Fostering Student Voice with Student Council
Student voice and choice is of utmost importance in our classrooms, whether you teach the youngest Primary division students or the oldest Senior division students. Elementary school is a crucial time in a student’s life, as it is where they begin to develop their sense of identity and learn essential social and emotional skills. When students feel empowered to share their thoughts and opinions, they are more engaged in the learning process and are better able to take ownership of their education.
One way to support and encourage student voice in school is through student council, which provides students with the opportunity to become involved in their school’s decision-making process and represent their peers. Oftentimes, high schools have student councils, but they are not always commonplace in elementary schools. How can we effectively implement a student council in an elementary school to foster student voice? Let’s explore this further!
Benefits of Student Council in Elementary School
There are a number of benefits of student council to both the students and the school community. Student councils allow students to develop leadership skills as they take on the responsibilities of representing their peers and making decisions that impact the school. By allowing students to have their voice heard and to be an active contributor to their education, they will come to realize that their actions and decisions can make a difference and they can bring positive change to the world around them. Being a member of the student council gives these students a sense of empowerment and encourages them to become active members of their community.
We don’t want our school systems to create passive learners; rather, we want to empower and inspire our students to develop and implement meaningful change in the world! Student council is a great strategy to promote student voice and agency. It provides a platform for students to voice their opinions and ideas, which can be used to determine some school policies and processes, fundraiser ideas, theme days, and special events at the school. This promotes a sense of ownership and involvement in the school community, which can improve student engagement and academic outcomes.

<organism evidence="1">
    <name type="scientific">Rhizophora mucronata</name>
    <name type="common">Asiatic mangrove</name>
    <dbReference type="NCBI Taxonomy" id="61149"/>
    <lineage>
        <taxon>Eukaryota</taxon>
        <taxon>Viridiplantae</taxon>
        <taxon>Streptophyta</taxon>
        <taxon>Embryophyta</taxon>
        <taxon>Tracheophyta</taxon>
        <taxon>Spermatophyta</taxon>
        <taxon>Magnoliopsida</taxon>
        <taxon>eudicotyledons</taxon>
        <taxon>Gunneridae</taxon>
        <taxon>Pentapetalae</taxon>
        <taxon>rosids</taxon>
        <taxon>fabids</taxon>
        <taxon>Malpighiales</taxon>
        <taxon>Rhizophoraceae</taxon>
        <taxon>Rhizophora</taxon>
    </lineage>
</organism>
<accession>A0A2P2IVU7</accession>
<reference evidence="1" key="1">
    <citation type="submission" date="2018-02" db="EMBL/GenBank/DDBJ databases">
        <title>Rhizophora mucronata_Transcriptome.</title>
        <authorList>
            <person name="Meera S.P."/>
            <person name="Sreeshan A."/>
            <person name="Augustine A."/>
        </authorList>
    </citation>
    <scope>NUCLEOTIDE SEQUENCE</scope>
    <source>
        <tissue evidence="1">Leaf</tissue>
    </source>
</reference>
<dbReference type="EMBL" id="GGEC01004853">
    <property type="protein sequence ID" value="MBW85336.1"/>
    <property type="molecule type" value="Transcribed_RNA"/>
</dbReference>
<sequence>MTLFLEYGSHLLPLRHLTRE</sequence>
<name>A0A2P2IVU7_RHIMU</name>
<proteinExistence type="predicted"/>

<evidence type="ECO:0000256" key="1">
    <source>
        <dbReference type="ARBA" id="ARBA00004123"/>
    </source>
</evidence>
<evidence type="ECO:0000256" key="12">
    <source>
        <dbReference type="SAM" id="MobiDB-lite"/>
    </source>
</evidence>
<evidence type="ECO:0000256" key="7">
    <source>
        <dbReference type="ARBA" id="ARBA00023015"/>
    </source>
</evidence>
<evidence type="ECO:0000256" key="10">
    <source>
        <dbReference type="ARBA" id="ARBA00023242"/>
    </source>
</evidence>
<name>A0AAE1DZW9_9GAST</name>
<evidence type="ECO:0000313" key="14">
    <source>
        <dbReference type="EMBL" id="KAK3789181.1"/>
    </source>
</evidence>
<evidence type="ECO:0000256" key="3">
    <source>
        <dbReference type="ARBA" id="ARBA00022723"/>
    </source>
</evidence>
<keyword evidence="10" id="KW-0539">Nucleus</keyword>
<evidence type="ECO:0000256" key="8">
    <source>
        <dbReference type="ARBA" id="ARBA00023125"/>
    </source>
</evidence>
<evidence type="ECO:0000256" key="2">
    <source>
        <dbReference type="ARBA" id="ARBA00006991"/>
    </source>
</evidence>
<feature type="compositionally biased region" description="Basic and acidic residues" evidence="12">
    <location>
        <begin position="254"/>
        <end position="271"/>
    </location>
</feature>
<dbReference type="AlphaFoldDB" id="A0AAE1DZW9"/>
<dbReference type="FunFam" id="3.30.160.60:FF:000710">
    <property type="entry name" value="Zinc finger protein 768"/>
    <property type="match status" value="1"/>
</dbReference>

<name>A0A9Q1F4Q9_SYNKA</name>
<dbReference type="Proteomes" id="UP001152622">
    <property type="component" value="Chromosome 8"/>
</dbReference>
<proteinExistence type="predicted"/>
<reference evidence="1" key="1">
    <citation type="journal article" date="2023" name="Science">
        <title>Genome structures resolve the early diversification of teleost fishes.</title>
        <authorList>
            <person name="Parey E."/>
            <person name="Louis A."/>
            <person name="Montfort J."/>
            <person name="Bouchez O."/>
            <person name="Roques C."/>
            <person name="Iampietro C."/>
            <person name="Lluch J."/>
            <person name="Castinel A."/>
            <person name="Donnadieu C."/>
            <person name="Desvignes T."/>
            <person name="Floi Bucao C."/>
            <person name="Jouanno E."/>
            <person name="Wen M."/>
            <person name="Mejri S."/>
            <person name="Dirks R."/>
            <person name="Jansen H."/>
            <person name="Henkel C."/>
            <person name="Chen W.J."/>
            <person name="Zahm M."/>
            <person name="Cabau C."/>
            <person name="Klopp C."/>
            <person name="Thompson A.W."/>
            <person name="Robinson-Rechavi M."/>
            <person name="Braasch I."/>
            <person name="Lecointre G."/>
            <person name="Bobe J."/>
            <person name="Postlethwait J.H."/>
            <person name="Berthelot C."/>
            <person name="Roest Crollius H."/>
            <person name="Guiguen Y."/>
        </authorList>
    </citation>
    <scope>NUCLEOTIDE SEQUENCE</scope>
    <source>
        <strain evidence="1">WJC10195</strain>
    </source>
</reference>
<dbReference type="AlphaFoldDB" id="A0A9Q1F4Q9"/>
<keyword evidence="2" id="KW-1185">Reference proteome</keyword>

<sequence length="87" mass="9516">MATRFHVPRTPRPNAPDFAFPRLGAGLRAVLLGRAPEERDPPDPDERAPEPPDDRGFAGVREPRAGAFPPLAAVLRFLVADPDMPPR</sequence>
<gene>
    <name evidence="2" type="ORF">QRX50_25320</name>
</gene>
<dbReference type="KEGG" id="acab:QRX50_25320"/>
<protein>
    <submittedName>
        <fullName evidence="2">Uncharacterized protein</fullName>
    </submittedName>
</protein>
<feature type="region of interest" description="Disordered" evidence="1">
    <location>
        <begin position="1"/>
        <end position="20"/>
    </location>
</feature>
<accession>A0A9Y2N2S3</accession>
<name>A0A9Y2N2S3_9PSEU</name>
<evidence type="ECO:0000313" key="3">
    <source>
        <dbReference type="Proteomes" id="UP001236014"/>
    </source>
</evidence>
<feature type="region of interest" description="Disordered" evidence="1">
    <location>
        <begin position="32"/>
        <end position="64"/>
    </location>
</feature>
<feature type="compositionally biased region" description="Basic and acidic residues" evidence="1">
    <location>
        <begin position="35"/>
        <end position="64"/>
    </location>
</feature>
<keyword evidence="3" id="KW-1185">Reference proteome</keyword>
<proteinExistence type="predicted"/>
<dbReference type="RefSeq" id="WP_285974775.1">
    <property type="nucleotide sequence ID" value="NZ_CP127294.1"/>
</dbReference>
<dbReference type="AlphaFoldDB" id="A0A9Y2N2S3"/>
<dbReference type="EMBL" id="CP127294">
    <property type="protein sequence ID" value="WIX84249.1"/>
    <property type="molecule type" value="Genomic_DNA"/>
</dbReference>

Assembling a Successful Student Council
A successful student council should be diverse and inclusive. “The overall goal of the student council is to represent each grade and the students as a whole and provide leadership for the student body” (classroom.synonym.com). The leaders of the student council could be students from the highest grade, depending on the structure of your school (mine would be Grade 8 students). One way that these student leaders could be chosen would be through an election or vote process, allowing their peers to identify and select which students best represent their class and school community. This strategy in and of itself allows students to exercise their student voice and make the council representative of them.
Another way to assemble a council is through teacher nominations. Teachers could nominate students who they believe would make effective leaders and represent the diverse needs and perspectives of their peers. I believe that it would be beneficial and important to have 1-2 students from each class be “class representatives” on the student council. This allows all voices to be heard from various classes and grades, while also making it easier to communicate information to the larger school community (i.e., class representatives can promote the upcoming fundraiser to their own classes).
Twinkl has curated a few helpful resources to get you started on assembling your own student council (Twinkl – How to Start a Student Council):
The American Student Council Association is a great starting point for your research: https://www.naesp.org/asca.
Many states have their own student council associations, such as the Texas Association of Student Councils: https://www.tasconline.org/what-is-a-student-council-.